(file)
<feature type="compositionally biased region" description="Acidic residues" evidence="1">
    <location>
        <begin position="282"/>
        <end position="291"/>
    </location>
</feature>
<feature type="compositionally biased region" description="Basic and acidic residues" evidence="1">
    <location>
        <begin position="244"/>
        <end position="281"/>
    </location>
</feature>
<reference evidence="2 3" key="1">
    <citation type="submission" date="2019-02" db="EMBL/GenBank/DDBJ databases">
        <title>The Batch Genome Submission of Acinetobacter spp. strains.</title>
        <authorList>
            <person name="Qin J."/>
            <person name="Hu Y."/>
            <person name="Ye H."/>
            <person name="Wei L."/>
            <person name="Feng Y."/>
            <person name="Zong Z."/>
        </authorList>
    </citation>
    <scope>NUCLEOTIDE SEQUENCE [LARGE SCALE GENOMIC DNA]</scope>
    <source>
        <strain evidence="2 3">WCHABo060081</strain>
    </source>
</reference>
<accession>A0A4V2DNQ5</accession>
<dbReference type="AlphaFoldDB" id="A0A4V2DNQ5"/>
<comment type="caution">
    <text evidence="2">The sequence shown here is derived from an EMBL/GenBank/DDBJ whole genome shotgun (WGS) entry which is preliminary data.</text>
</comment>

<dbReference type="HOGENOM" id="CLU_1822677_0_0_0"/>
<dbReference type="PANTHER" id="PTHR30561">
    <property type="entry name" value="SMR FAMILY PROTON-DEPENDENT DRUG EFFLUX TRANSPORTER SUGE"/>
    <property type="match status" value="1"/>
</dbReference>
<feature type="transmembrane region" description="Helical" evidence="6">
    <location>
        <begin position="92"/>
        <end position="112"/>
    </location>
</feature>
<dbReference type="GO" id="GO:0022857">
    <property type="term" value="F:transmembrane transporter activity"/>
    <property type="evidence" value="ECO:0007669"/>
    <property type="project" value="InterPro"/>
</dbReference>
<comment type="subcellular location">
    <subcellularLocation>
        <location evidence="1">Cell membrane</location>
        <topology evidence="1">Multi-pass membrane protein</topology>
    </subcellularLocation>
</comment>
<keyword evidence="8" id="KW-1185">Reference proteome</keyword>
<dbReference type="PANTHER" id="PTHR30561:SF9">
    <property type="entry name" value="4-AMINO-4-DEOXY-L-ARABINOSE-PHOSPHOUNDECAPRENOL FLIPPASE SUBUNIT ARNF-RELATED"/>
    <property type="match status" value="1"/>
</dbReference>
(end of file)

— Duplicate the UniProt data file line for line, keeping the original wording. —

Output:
<feature type="compositionally biased region" description="Acidic residues" evidence="1">
    <location>
        <begin position="282"/>
        <end position="291"/>
    </location>
</feature>
<feature type="compositionally biased region" description="Basic and acidic residues" evidence="1">
    <location>
        <begin position="244"/>
        <end position="281"/>
    </location>
</feature>
<reference evidence="2 3" key="1">
    <citation type="submission" date="2019-02" db="EMBL/GenBank/DDBJ databases">
        <title>The Batch Genome Submission of Acinetobacter spp. strains.</title>
        <authorList>
            <person name="Qin J."/>
            <person name="Hu Y."/>
            <person name="Ye H."/>
            <person name="Wei L."/>
            <person name="Feng Y."/>
            <person name="Zong Z."/>
        </authorList>
    </citation>
    <scope>NUCLEOTIDE SEQUENCE [LARGE SCALE GENOMIC DNA]</scope>
    <source>
        <strain evidence="2 3">WCHABo060081</strain>
    </source>
</reference>
<accession>A0A4V2DNQ5</accession>
<dbReference type="AlphaFoldDB" id="A0A4V2DNQ5"/>
<comment type="caution">
    <text evidence="2">The sequence shown here is derived from an EMBL/GenBank/DDBJ whole genome shotgun (WGS) entry which is preliminary data.</text>
</comment>

<dbReference type="HOGENOM" id="CLU_1822677_0_0_0"/>
<dbReference type="PANTHER" id="PTHR30561">
    <property type="entry name" value="SMR FAMILY PROTON-DEPENDENT DRUG EFFLUX TRANSPORTER SUGE"/>
    <property type="match status" value="1"/>
</dbReference>
<feature type="transmembrane region" description="Helical" evidence="6">
    <location>
        <begin position="92"/>
        <end position="112"/>
    </location>
</feature>
<dbReference type="GO" id="GO:0022857">
    <property type="term" value="F:transmembrane transporter activity"/>
    <property type="evidence" value="ECO:0007669"/>
    <property type="project" value="InterPro"/>
</dbReference>
<comment type="subcellular location">
    <subcellularLocation>
        <location evidence="1">Cell membrane</location>
        <topology evidence="1">Multi-pass membrane protein</topology>
    </subcellularLocation>
</comment>
<keyword evidence="8" id="KW-1185">Reference proteome</keyword>
<dbReference type="PANTHER" id="PTHR30561:SF9">
    <property type="entry name" value="4-AMINO-4-DEOXY-L-ARABINOSE-PHOSPHOUNDECAPRENOL FLIPPASE SUBUNIT ARNF-RELATED"/>
    <property type="match status" value="1"/>
</dbReference>